BACK FROM A BRUTAL MISSION |
May 28, 2008
BACK FROM A BRUTAL MISSION
Name: Adrian B.
Posting date: 5/28/08
Stationed in: Afghanistan
Milblog url: The Satirist at War
Two dramatic events from my most recent Operation bear remarking on. The first is that I was part of a rout involving a Battalion-minus element from an ally that will remain nameless. The second concerns a series of incidents that occured on a mountaintop somewhere in Eastern Afghanistan. The picture is of me on that mountaintop,not long before the first of those incidents. I'm looking to the South, and I don't like what I see.
For OPSEC reasons, I can't go too far into detail with either, but we'll begin with the rout. For those of you who have never imagined a rout, or read of another's imagining, a rout occurs when two elements clash, one is soundly defeated, and runs away without concern for anything, anything, but getting to safety. The other element is then left in sole possession of the battlefield.
You remember the child's game "King of the Hill," when that one fat kid got up to the top, and pushed everyone down until he was the King? It's not like that. That's defeat: You want to go back up there, but you know you're going to get pushed down again.
A more appropriate analogy would be when you were playing baseball by Old Man Collins' place, and someone hit a screamer through his living room window. Everyone dropped what they're doing and scattered, as quickly and far as possible. The terror of being caught, the rush of bodies away from getting your a** tanned, that's what fuels a complete rout.
I was with a Battalion-sized element of not-American soldiers in a village with strong insurgent activity. We handed out some HA*, got some Shura* action in, did a bit of engaging of Village Elders, and, on the way out, decided to split up. My element went South, and the Battalion went North.
We were supposed to link up at a nearby Madrassa. We conducted our part of the movement, but just as we were pulling up at the Madrassa, there was a boom, a machinegun began chattering away somewhere to the East, and the next thing I knew I was surrounded by allied soldiers streaming westward. Running, speeding by in 5-tons and Hilux trucks, screaming away from whatever contact had clearly terrified each and every one of them.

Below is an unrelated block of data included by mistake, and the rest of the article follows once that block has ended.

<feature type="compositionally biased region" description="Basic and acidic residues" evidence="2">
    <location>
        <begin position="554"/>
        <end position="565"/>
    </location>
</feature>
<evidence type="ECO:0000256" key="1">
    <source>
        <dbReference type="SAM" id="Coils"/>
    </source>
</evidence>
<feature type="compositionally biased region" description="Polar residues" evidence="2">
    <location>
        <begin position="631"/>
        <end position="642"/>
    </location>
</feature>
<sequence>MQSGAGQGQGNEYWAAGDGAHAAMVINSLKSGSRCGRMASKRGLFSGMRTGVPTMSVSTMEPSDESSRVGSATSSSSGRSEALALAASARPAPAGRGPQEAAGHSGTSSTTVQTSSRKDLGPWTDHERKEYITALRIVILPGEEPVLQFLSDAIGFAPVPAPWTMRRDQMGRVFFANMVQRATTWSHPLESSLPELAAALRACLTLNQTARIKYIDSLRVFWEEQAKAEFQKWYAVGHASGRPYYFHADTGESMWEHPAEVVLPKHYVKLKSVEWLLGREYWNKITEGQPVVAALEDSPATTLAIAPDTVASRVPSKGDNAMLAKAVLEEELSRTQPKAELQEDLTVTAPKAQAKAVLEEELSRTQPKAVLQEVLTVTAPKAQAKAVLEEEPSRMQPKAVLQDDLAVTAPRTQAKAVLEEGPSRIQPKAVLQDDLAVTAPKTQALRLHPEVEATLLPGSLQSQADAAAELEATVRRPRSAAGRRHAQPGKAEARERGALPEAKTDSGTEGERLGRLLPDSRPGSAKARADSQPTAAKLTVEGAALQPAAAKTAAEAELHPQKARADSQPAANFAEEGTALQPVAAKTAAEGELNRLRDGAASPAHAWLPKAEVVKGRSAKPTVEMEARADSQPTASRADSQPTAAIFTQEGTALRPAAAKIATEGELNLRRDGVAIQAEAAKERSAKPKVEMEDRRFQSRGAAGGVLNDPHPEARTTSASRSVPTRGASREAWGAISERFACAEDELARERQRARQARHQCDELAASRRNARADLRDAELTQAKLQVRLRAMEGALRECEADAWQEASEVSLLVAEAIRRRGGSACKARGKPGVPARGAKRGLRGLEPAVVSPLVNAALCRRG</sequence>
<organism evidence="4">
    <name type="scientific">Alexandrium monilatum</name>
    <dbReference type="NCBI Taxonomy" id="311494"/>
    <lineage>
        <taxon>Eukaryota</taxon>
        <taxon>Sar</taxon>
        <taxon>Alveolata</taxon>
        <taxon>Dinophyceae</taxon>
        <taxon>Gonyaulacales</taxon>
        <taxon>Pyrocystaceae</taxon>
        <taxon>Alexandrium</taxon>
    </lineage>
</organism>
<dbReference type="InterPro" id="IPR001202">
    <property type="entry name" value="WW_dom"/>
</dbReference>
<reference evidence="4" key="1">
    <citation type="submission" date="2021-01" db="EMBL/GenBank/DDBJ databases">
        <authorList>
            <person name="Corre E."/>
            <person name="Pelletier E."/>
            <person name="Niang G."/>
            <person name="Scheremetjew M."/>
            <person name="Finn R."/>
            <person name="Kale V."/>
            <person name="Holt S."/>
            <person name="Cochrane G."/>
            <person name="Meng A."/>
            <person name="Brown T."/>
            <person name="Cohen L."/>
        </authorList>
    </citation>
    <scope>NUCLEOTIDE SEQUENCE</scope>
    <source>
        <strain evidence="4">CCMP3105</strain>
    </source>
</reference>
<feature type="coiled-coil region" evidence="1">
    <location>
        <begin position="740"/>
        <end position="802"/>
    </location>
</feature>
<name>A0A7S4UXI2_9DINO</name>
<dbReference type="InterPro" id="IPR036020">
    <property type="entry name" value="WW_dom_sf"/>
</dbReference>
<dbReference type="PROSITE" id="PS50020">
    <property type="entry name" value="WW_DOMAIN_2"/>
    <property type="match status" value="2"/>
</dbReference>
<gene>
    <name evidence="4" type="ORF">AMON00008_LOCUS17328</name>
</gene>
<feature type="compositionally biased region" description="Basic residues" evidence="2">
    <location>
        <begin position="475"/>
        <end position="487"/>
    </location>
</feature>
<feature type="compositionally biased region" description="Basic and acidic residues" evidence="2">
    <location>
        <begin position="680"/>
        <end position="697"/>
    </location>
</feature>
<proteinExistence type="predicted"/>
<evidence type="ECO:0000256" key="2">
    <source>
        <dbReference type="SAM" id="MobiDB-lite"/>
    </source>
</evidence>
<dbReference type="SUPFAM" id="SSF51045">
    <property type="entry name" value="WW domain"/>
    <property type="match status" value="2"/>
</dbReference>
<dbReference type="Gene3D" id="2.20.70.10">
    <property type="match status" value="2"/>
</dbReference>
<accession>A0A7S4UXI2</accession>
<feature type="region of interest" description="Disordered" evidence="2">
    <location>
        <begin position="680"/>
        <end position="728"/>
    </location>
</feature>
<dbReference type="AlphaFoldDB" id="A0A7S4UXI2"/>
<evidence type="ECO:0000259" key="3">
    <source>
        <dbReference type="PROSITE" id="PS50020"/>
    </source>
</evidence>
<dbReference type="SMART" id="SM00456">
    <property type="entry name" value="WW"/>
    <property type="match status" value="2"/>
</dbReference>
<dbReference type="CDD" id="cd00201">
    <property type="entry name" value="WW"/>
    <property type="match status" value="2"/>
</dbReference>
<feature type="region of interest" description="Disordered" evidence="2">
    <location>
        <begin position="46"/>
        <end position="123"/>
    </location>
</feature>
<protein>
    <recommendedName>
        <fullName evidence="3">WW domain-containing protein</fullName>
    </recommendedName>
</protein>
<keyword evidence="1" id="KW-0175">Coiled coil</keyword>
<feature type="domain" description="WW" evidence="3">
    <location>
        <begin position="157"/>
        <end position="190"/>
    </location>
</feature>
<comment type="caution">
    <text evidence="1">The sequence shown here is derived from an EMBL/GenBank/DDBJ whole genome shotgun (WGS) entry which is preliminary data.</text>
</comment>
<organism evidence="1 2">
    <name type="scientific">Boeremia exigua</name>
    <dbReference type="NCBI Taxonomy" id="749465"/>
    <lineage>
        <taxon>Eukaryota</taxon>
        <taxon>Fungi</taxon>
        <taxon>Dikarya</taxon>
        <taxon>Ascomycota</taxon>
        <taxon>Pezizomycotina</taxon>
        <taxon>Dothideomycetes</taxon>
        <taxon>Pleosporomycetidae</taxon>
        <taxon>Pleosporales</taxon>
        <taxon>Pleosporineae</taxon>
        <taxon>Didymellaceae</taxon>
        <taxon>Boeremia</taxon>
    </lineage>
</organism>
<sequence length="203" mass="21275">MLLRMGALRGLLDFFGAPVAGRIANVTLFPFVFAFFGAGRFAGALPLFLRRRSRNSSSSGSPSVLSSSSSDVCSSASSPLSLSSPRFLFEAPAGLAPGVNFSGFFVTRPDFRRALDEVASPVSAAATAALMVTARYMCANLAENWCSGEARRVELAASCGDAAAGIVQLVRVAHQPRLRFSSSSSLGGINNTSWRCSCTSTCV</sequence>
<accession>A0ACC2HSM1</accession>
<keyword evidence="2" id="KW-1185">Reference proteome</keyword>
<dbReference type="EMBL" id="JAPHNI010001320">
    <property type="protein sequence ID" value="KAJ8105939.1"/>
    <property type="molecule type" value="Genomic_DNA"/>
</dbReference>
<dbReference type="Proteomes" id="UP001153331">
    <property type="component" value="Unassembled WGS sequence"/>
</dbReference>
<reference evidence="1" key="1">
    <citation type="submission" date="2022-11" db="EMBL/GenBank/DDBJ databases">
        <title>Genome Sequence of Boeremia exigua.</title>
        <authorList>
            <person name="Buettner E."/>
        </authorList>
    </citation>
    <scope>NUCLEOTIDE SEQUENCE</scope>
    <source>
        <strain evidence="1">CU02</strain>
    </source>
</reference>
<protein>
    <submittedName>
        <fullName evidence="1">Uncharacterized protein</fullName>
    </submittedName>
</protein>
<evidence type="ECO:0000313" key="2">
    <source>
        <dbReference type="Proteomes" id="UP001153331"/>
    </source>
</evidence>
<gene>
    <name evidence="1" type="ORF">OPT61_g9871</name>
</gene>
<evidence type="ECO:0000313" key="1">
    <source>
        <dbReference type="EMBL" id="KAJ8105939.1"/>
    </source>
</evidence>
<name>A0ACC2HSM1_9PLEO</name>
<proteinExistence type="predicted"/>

Leading the charge was the Battalion Commander, a short, belligerent chap who saw death, wanted no part of it, and decided discretion was the better part of valor, his soldiers be damned. I was almost struck by a Hilux*, then again by a 5-ton careening wildly through the woods. It was chaos. Three hundred meters to my West, where the road turned, I saw a traffic jam of allied vehicles trying to get away from the contact, and one lonely MRAP fighting its way East to my position.
So myself and another MRAP headed East, and eventually were followed by two more MRAPs. Heading into certain contact, with people running in the opposite direction on every side, was one of the strangest but most excellent experiences of my life. I remembered a scene in The Empire Strikes Back where the snow-speeders move in to take out one of those giant "Imperial Walkers," while the routed rebel army flees away from certain destruction. We secured the Eastern Flank, and, our rear safe, over the next two hours were able to rally the shattered forces, gathering them up over some five kilometers.
The second incident, or series of incidents, occurred on a mountaintop overlooking three insurgent-friendly villages. The actors here were myself, an Artillery Captain, a Reservist NCO Medic, a terp, and 30... uh... allied soldiers. A Platoon's worth.